On the skeletons themselves, hundreds of knife cuts were evidenced.  These ranged from around the articular joints and neck vertebrae, which is indicative of decapitation and dismemberment (Larsen 1997).  As well as this there are numerous cuts on the facial bones on many of the victims, with cuts also present on the clavicles and scapulae as well (Melbye & Fairgrieve 1994).  Many of these cuts reflect an overall pattern associated with dismemberment, removal of muscle and other soft tissues as well as intentional mutilation.  There is the distinct possibility of cannibalism having been carried out at this site.

In particular, unique to this Saunaktuk skeletal series, is the ‘presence of gauges at the ends of long bones’ (Larsen 1997: 132).  The modifications of the gauges on the adult distal femora are consistent with oral tradition describing a type of torture where the victims knees were pierced and the individual dragged around the village by a cord passed through these perforations’ (Larsen 1997: 132).

We have to understand that there is a vast rich historical record that does help to provide a context for this group to group violence as recognised by the skeletal and oral records.  Violent interactions at this locality occurred between the groups, and intergroup violence has been recorded by many explorers for the Hudson Bay Company in the 18th century (Melbye & Fairgrieve 1994).  Other pre-contact sites such as Kodiak Island in Alaska, alongside the sites of Uyak Bay, Crag Point & Koniag Island there is also evidence of culturally modified human bone.  However, we must remember the context in which these actions had taken place.  There are a small selection of the overall number of ore-contact Arctic sites in this area.  Please refer back to previous posts by my guest blogger Kate Brown on the pre conditions and difficulties of diagnosing cannibalism.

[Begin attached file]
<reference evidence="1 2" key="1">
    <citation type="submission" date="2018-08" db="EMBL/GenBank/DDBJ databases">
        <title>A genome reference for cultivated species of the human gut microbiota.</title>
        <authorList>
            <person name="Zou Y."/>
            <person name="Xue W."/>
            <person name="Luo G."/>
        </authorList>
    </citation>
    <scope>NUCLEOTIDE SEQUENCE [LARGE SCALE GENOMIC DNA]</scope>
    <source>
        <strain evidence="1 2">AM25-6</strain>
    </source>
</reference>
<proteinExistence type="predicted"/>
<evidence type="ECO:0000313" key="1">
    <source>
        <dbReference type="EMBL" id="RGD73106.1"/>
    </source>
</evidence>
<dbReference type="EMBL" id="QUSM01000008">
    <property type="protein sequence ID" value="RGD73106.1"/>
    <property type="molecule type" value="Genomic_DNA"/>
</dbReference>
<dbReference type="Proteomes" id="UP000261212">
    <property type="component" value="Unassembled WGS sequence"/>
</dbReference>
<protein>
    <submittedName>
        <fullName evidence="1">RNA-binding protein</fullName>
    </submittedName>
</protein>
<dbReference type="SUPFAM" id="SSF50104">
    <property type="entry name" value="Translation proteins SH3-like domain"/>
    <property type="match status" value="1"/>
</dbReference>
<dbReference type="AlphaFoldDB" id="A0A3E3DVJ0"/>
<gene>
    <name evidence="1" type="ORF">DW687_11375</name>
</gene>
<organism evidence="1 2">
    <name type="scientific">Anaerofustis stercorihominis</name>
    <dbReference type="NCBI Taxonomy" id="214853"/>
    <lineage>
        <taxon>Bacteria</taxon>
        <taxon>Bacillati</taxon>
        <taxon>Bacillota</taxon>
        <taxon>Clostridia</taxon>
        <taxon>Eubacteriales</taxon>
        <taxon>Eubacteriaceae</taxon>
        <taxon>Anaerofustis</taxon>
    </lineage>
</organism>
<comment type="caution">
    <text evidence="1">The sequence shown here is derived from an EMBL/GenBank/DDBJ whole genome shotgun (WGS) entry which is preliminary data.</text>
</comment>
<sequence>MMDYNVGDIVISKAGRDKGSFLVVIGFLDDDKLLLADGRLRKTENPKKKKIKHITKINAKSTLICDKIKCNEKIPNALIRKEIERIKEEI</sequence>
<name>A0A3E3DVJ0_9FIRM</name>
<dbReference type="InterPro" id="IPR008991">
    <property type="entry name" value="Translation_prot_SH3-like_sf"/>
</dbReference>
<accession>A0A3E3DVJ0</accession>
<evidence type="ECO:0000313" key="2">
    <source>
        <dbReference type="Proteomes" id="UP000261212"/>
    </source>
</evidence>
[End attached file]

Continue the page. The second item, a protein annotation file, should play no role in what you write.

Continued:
Further Online Sources


Larsen, C. 1997. Bioarchaeology: Interpreting Behaviour From The Human Skeleton. Cambridge: Cambridge University Press.

Marsland, D. & Kapoor, S. 2008. Rheumatology and Orthopaedics. London: Mosby Elsevier.

Mays, S. 1999. The Archaeology of Human Bones. Glasgow: Bell & Bain Ltd.

Melbye, J. & S. I. 1994. ‘A Massacre And Possible Cannibalism In The Canadian Arctic: New Evidence From The Saunatuk Site (NgTn-1)’. Arctic Anthropology. Vol 31. No 2. PP 57-77. Wisconsin: University of Wisconsin.

Roberts, C. & Manchester, K. 2010. The Archaeology of Disease Third Edition. Stroud: The History Press.

Waldron, T. 2009. Palaeopathology: Cambridge Manuals in Archaeology. Cambridge: Cambridge University Press.

White, T. & Folkens, P. 2005. The Human Bone Manual. London: Elsevier Academic Press.